By Vriti Jain
Photo by Jason Smith
The entertainment can be unpredictable at the Festival of the Arts’ bi-quarterly Open Mic nights at the Hallowed Grounds coffee shop. But anyone who drops by can nestle into a cozy chair and expect to see and hear a diverse array of acts, from musicians playing original acoustic compositions to tunes written on a Game Boy.
After all, the invitation notes: “Bring your instruments, voices, poems, and ears. The mic is open to all performers.”
As Molly FitzMaurice, FOTA Open Mic coordinator, set up a makeshift stage on a recent November night, the atmosphere was relaxed, with an even mix of students studying and quietly socializing. Some, toting guitar cases and seemingly biding their time, sipped coffee and mingled with friends.
FitzMaurice was unfazed, noting that Open Mic nights tend to start slowly and maintain the “chill atmosphere” of Hallowed Grounds throughout the evening. “I didn’t know about [Open Mics] until I started running them,” she said, but a respectable turnout of performers and audience members is typical.
Although FOTA’s main event is their festival in the spring, the Open Mics serve to remind students of that tradition and encourage them to get involved and share their talent.
On Thursday, Nov. 12, second-year Michael Lipkowitz kicked off the night with original poetry, which he read from a laptop. Charlie Vidal, a third-year in the College, followed with a comedy routine. Vidal referenced the “that kid” phenomenon and used the Troubled Asset Relief Program as a metaphor for life. But it was music that dominated the night, including many original compositions in addition to covers. Each performer kept the mood informal, commenting about songs and shouting out to friends in the audience.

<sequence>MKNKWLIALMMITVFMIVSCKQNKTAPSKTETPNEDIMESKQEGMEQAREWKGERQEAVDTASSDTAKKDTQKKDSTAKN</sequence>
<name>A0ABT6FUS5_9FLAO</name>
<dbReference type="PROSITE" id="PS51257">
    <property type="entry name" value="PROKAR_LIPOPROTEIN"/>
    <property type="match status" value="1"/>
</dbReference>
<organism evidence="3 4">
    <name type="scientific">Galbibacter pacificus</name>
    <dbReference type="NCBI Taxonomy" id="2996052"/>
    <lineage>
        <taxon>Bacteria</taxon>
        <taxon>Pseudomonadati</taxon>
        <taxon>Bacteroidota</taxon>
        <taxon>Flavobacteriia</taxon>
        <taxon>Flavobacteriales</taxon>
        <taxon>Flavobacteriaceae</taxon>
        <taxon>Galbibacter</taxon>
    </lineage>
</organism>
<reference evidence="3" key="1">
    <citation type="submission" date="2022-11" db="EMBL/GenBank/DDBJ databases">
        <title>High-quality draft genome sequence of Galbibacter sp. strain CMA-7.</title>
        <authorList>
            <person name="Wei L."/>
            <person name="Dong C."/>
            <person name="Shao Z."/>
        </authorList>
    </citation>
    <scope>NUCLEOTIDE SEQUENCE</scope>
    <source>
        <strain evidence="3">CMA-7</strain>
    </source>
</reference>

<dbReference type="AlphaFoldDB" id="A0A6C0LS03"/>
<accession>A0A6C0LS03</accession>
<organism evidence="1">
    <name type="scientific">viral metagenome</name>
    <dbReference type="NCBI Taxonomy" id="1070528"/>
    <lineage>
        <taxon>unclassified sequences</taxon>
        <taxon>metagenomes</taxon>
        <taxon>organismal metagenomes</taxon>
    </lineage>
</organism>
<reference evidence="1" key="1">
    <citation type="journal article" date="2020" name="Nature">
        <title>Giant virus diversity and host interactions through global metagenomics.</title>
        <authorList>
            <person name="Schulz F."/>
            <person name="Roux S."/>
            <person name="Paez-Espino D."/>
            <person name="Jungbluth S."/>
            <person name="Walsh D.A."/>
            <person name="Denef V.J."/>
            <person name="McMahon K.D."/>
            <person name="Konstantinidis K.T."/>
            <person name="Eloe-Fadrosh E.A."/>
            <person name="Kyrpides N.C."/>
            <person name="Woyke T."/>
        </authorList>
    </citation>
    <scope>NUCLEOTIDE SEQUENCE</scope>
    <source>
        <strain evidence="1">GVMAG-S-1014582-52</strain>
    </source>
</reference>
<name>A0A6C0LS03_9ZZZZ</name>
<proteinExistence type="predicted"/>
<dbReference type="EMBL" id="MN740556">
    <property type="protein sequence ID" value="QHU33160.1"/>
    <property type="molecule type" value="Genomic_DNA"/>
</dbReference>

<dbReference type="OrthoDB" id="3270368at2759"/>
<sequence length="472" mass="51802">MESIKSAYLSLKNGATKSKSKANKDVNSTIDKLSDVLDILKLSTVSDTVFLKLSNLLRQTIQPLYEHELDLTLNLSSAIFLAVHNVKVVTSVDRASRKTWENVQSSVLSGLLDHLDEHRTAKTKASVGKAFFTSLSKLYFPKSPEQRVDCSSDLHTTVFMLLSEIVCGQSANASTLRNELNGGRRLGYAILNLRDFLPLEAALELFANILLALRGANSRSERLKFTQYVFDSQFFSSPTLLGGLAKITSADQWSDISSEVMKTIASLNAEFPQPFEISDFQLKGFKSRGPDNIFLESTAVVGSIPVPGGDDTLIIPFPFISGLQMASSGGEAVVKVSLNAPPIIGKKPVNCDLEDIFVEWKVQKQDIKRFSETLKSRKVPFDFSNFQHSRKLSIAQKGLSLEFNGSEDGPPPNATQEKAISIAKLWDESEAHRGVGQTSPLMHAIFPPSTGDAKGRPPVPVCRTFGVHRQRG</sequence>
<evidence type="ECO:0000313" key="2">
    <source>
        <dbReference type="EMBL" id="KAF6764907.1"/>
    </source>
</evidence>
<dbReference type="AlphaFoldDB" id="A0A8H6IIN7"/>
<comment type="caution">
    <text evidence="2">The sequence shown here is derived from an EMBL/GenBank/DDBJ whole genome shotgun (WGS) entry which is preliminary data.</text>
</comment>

Alumnus David Nagel’s band, Saturday Realism, debuted at a FOTA event while he was an undergraduate and has since played at the festival and the Open Mics. This time, Nagel, AB’08, was performing solo.
One act in particular had more entrepreneurial goals. Third-year Megan Frestedt and Sam McAllister, a second-year at Columbia College, knew each other while attending high school in Minnesota and got involved with FOTA when they started their record label, Tandem Shop Records, and their band, Project Film. The two singer-songwriters are in the process of putting out their first album, which has a sound McAllister describes as “kind of male/female poppy.”
Project Film’s first album consists entirely of original music, including the tune “Cut Outs,” which they performed at the Open Mic. Inspired by the transition from Minnesota to Chicago, McAllister says, “Most of the songs deal with that change and the people I’ve met along the way.” The duo also paid tribute to notable Chicago musicians from the band Wilco and Ben Gibbard, performing Wilco’s “Sky Blue Sky” and Gibbard’s “These Roads Don’t Move.”
The Open Mic nights provide an opportunity to get more experience playing live together before potentially touring, and the two musicians add that they “like the supportive atmosphere” at Hallowed Grounds.
Whether students are supporting friends in the talent line-up for an Open Mic night or just settling in for a night of studying and a caffeine jolt at Hallowed Grounds, FOTA organizers welcome everyone to show off their talent, or just enjoy the show.
Originally published on December 7, 2009.